Break 7! The RMB exchange rate “breaks through the important barrier” and transmits six major signals.


Early today (August 5th), there was a big news: the “FOB” of the RMB against the US dollar broke through 7 and once “depreciated” to 7.1092 (see chart below).

This is the first time that the offshore RMB price has broken 7 since 2008.

At the same time, the central parity of the yuan against the US dollar was reported at 6.9225 today, down 229 points, and this price also hit a new low since December last year.

As for the “carrying price” of the renminbi, there is also a large gap, which is currently reported at 7.0297, which also set a new low in 2008.

The following explains the “three prices” of the renminbi.

The median price is the daily reference price of the transaction announced by the China Foreign Exchange Trading Center. This price will refer to the previous day’s closing price, and will also refer to the latest changes in the international market, and also add the mysterious “counter-cycle factor”. Generally understood as “a price with a guiding nature.”

The CIF price is the actual transaction price of the China Foreign Exchange Trading Center, which is the price of domestic financial institutions based on the “mid-price” game. When we go to the bank to exchange dollars, we will also encounter a conversion price, which is usually based on the “bank price” and the bank’s handling fee.

The FOB price refers to the transaction price of the offshore market, mainly referring to the Hong Kong market. Here, the winds are high and the liquidity is relatively strong, so this price is more sensitive, but sometimes it is often “sounds and winds, and grass and wood are soldiers.”

Both the CIF and the FOB price broke 7, and the “7 era” of the RMB against the US dollar was officially announced!

Some people may ask, the US dollar has just cut interest rates, and the renminbi has not cut interest rates. Shouldn’t it be the depreciation of the US dollar and the appreciation of the renminbi?

Actually, I have pointed out in the column many times that the trend of the RMB exchange rate is not only affected by the spread of Chinese and foreign countries, but also by the impact of economic growth and the international trade environment. The United States suddenly announced last weekend that it would impose tariffs on more than US$300 million of US exports to the United States. This should be the direct cause of this break.

In fact, the exchange rate of the RMB against the US dollar has always been somewhat overestimated. Before that, China kept the strength of the RMB in order to reduce the trade imbalance between China and the United States. Now that the United States is rebellious, it loses the credit in the negotiations, and China does not need to “guarantee 7”.

Then the question comes: Will the RMB exchange rate continue to depreciate? How big is the future space? What impact will it have on the property market?

1. The future trend of the RMB exchange rate depends on the domestic and international economic situation, the global interest rate environment, and of course the progress of the big country’s game. 7 was once considered an important position. Now that it is broken, the flexibility of the renminbi has increased. In other words, the RMB exchange rate has finally lost an important “burden.” On the whole, due to the need to take care of other trading partners, the short-term depreciation of the RMB will not be too large. The Chinese government has always stated that it does not want to stimulate exports through devaluation and does not want competitive devaluation.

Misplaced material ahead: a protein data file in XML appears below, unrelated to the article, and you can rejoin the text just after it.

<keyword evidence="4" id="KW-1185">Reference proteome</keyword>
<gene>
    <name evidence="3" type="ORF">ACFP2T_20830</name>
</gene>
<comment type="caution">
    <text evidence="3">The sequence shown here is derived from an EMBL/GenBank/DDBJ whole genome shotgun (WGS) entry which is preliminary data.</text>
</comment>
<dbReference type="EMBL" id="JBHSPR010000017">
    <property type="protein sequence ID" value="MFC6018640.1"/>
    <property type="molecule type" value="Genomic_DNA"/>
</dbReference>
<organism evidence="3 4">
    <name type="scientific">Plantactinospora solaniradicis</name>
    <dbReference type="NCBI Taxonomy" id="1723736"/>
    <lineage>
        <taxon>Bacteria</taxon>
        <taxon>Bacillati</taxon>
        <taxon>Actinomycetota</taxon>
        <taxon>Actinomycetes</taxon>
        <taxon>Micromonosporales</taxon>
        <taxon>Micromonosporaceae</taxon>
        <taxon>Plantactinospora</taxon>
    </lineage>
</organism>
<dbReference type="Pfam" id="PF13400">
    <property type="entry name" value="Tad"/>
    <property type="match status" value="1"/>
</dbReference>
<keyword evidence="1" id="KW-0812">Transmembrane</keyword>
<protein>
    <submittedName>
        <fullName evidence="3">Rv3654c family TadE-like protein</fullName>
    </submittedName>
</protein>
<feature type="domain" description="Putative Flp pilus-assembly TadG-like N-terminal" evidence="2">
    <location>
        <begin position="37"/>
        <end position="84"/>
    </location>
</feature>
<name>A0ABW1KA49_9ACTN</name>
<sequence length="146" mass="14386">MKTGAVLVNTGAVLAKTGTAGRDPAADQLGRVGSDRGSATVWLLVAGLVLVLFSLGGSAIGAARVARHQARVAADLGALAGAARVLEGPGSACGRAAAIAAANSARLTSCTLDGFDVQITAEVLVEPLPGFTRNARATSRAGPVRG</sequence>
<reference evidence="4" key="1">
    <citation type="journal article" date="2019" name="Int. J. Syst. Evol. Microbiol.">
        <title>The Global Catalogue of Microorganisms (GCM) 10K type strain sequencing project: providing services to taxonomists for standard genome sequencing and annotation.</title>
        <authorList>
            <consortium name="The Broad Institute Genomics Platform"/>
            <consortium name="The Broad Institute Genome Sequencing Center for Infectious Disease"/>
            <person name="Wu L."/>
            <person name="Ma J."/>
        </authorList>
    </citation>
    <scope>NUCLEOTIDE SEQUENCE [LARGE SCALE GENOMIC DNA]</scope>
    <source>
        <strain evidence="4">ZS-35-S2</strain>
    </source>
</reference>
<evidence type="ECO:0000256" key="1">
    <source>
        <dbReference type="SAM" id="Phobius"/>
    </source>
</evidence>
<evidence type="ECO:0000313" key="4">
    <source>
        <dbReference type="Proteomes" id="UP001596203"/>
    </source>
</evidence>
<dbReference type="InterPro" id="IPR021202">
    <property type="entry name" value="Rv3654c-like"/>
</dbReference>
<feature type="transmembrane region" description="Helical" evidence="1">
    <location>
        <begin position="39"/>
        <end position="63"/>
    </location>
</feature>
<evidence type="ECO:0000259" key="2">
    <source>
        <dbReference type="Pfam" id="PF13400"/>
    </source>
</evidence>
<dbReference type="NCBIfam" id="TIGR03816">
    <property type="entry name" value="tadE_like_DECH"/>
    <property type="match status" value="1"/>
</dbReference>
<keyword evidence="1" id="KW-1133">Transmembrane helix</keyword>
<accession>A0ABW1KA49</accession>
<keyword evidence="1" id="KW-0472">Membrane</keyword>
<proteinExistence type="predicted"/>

2. I have repeatedly expressed the following points in the column: Compared with China’s 3 trillion US dollars in foreign exchange reserves, the exchange rate level (guarantee 7) is actually not very important. If you want to protect, you should first “guarantee 3” (3 trillion foreign reserves). Now it seems that the country should put “guarantee 3” in a more important position, which is undoubtedly correct.

3. In the short term, the devaluation is a negative for the stock market. This is mainly psychological. In the medium and long term, moderate depreciation is conducive to stimulating exports. The overall economy is good, and most of the stock market is also positive. For example, it is beneficial to China’s export-oriented industries such as clothing, shoes and hats, but it may be bearish for related industries such as oil (aviation concept) and chips.

4. The moderate depreciation of the renminbi is conducive to alleviating the “valuation gap” between domestic and foreign real estate. It is beneficial for China to maintain the current stable housing prices. Those who sneak out to buy houses abroad will find that overseas real estate “has become more expensive”, which is beneficial to Keep the funds.

5. Does the individual need to change the US dollar? I still insist on the previous point of view. If you have actual needs in the future, if you have family members to study abroad, travel, overseas shopping, etc. in the short term, you can change some foreign exchange lock-in costs in advance. From the perspective of investment, if the exchanged US dollar cannot be invested abroad, and only the safe-haven value is changed, the investment value is not too big, and it is difficult to earn more than 10% within one year unless there is a black swan incident. If you are a defensive investor and don’t expect high investment returns, then it’s fine.

6. There is no need to be too pessimistic about the domestic stock market. The negatives from the trade have been digested almost. This time, it is basically “close to bad”, so the decline is a good opportunity to intervene because the current monetary policy is loose. After the break of 7 yuan, the interest rate cut of the RMB has been further vacated.

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